(That’s my newest grand-nephew in the cover shot. Is there anything more wondrous, more beautiful, more entrancing than a sleeping newborn?)
When They Sleep
by Rolf Jacobsen
translated by Robert Hedin
All people are children when they sleep.
There’s no war in them then.
They open their hands and breathe
in that quiet rhythm heaven has given them.
They pucker their lips like small children
and open their hands halfway,
soldiers and statesmen, servants and masters.
The stars stand guard
and a haze veils the sky,
a few hours when no one will do anybody harm.
If only we could speak to one another then
when our hearts are half-open flowers.
Words like golden bees
would drift in.
— God, teach me the language of sleep.
I liked this poem a lot more when I had only read it cursorily. The first few lines grabbed me, and the last two sentences melted my heart. The middle, that I skimmed over. Now, reading it more carefully, I’d say that skimming is the best approach.
Because the middle doesn’t hold up under the power of the opening and the closing. The middle sags. Why are the hands of sleeping people suddenly half-closed when they were fully open just three lines previous? Why must the stars stand guard? In a poem about peace, the military imagery seems out of place. Why is a haze covering the sky? Haze is a weather condition particular to certain nights, and Jacobsen is writing about all nights, all sleep situations.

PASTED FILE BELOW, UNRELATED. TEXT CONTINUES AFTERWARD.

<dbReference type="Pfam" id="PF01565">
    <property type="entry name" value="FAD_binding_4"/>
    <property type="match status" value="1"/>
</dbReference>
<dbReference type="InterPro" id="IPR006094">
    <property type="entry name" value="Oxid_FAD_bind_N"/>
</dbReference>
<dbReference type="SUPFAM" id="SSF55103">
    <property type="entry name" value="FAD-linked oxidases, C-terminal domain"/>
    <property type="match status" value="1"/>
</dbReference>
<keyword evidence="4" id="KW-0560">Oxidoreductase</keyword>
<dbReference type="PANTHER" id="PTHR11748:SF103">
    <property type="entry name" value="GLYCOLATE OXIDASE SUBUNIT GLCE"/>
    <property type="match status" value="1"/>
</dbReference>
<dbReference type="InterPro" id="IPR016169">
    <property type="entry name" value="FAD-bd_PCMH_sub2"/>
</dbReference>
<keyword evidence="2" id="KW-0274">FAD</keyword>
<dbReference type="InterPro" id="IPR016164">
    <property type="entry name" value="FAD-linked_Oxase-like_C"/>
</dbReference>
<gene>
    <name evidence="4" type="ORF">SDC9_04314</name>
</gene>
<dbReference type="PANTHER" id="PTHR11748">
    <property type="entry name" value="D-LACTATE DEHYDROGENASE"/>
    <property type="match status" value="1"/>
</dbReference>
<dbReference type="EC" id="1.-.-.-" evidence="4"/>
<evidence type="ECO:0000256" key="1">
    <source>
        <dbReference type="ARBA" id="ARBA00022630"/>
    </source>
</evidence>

Perhaps this is a translation issue. Or perhaps I’m missing something. The title is “When They Sleep,” not “When We Sleep.” Could the military imagery and the reference to soldiers and statesmen point to who the they is? Is Jacobsen imagining an army at rest in their tents? A war-mongering world leader in his bed?
Even so I’d still think there’s a muddle in the middle, a cliched vagueness. But that ending! Beautiful.
I taped the poem to a lamppost in a northern Michigan park. Nearby children played on a Civil War era cannon. How’s that for subtlety?
Rolf Jacobsen (1907-1994) was born in Oslo. His father was a dentist, his mother a nurse who home-schooled him until, as a teenager, he attended a private school. Jacobsen went to University of Oslo for 5 years but didn’t graduate.
He served 6 weeks in the army, and then worked for a newspaper. He wrote or signed onto editorials that supported the German occupation of Norway. For that he was convicted of treason and sentenced to 3 ½ years of hard labor.
This is a strange episode in the life of one of Norway’s most beloved poets. The extent of his Nazi sympathies is a question up for debate. For certain he was a socialist before the war, grew disenchanted with the far left, and then signed editorials in support of the occupation. Some say this shows a stand against socialism and not a support for Hitler.
At any rate, after prison he was a book seller for 10 years, then a journalist. At age 43 he converted to Catholicism. He lived in a little house by the railway, had a long and happy marriage and had two sons.
He published 12 books and won Norway’s most prestigious award, Aschehoug Prize in 1986.